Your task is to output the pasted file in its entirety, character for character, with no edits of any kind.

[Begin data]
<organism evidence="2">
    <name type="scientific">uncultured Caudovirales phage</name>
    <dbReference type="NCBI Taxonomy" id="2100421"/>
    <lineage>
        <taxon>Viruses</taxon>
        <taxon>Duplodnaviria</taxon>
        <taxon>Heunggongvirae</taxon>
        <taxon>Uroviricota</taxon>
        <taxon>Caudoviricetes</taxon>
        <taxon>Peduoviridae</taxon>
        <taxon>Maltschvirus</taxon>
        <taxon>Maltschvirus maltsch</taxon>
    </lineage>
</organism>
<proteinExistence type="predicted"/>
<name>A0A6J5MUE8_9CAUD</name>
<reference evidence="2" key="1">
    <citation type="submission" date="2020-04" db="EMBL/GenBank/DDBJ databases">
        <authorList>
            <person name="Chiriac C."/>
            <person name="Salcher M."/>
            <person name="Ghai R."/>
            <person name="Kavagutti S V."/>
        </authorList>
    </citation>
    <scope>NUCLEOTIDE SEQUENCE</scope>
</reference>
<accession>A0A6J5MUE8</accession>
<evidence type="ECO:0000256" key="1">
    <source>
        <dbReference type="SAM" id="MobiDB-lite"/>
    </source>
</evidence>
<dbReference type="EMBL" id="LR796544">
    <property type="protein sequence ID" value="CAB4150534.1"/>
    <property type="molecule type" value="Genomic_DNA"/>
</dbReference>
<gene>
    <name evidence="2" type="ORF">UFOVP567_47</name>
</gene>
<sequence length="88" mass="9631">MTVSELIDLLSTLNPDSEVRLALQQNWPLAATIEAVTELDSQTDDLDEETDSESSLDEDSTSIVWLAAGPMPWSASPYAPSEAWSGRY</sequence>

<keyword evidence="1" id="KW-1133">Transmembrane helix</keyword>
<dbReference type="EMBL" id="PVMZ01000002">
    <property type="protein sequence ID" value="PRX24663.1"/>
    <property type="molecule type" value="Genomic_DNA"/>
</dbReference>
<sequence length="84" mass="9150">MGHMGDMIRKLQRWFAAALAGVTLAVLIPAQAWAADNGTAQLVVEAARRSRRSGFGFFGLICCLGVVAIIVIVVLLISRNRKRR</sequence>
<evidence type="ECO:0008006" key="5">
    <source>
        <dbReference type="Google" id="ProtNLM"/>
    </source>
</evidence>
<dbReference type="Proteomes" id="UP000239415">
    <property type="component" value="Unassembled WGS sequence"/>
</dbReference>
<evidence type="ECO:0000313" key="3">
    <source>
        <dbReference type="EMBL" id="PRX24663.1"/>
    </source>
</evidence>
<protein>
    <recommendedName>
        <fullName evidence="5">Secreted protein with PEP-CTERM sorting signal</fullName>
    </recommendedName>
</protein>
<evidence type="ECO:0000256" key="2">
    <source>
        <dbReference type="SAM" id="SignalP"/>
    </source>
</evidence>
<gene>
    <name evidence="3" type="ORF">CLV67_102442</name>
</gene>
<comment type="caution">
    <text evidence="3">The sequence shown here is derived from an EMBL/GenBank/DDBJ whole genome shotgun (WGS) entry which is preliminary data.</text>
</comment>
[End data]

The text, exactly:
<organism evidence="2">
    <name type="scientific">uncultured Caudovirales phage</name>
    <dbReference type="NCBI Taxonomy" id="2100421"/>
    <lineage>
        <taxon>Viruses</taxon>
        <taxon>Duplodnaviria</taxon>
        <taxon>Heunggongvirae</taxon>
        <taxon>Uroviricota</taxon>
        <taxon>Caudoviricetes</taxon>
        <taxon>Peduoviridae</taxon>
        <taxon>Maltschvirus</taxon>
        <taxon>Maltschvirus maltsch</taxon>
    </lineage>
</organism>
<proteinExistence type="predicted"/>
<name>A0A6J5MUE8_9CAUD</name>
<reference evidence="2" key="1">
    <citation type="submission" date="2020-04" db="EMBL/GenBank/DDBJ databases">
        <authorList>
            <person name="Chiriac C."/>
            <person name="Salcher M."/>
            <person name="Ghai R."/>
            <person name="Kavagutti S V."/>
        </authorList>
    </citation>
    <scope>NUCLEOTIDE SEQUENCE</scope>
</reference>
<accession>A0A6J5MUE8</accession>
<evidence type="ECO:0000256" key="1">
    <source>
        <dbReference type="SAM" id="MobiDB-lite"/>
    </source>
</evidence>
<dbReference type="EMBL" id="LR796544">
    <property type="protein sequence ID" value="CAB4150534.1"/>
    <property type="molecule type" value="Genomic_DNA"/>
</dbReference>
<gene>
    <name evidence="2" type="ORF">UFOVP567_47</name>
</gene>
<sequence length="88" mass="9631">MTVSELIDLLSTLNPDSEVRLALQQNWPLAATIEAVTELDSQTDDLDEETDSESSLDEDSTSIVWLAAGPMPWSASPYAPSEAWSGRY</sequence>

<keyword evidence="1" id="KW-1133">Transmembrane helix</keyword>
<dbReference type="EMBL" id="PVMZ01000002">
    <property type="protein sequence ID" value="PRX24663.1"/>
    <property type="molecule type" value="Genomic_DNA"/>
</dbReference>
<sequence length="84" mass="9150">MGHMGDMIRKLQRWFAAALAGVTLAVLIPAQAWAADNGTAQLVVEAARRSRRSGFGFFGLICCLGVVAIIVIVVLLISRNRKRR</sequence>
<evidence type="ECO:0008006" key="5">
    <source>
        <dbReference type="Google" id="ProtNLM"/>
    </source>
</evidence>
<dbReference type="Proteomes" id="UP000239415">
    <property type="component" value="Unassembled WGS sequence"/>
</dbReference>
<evidence type="ECO:0000313" key="3">
    <source>
        <dbReference type="EMBL" id="PRX24663.1"/>
    </source>
</evidence>
<protein>
    <recommendedName>
        <fullName evidence="5">Secreted protein with PEP-CTERM sorting signal</fullName>
    </recommendedName>
</protein>
<evidence type="ECO:0000256" key="2">
    <source>
        <dbReference type="SAM" id="SignalP"/>
    </source>
</evidence>
<gene>
    <name evidence="3" type="ORF">CLV67_102442</name>
</gene>
<comment type="caution">
    <text evidence="3">The sequence shown here is derived from an EMBL/GenBank/DDBJ whole genome shotgun (WGS) entry which is preliminary data.</text>
</comment>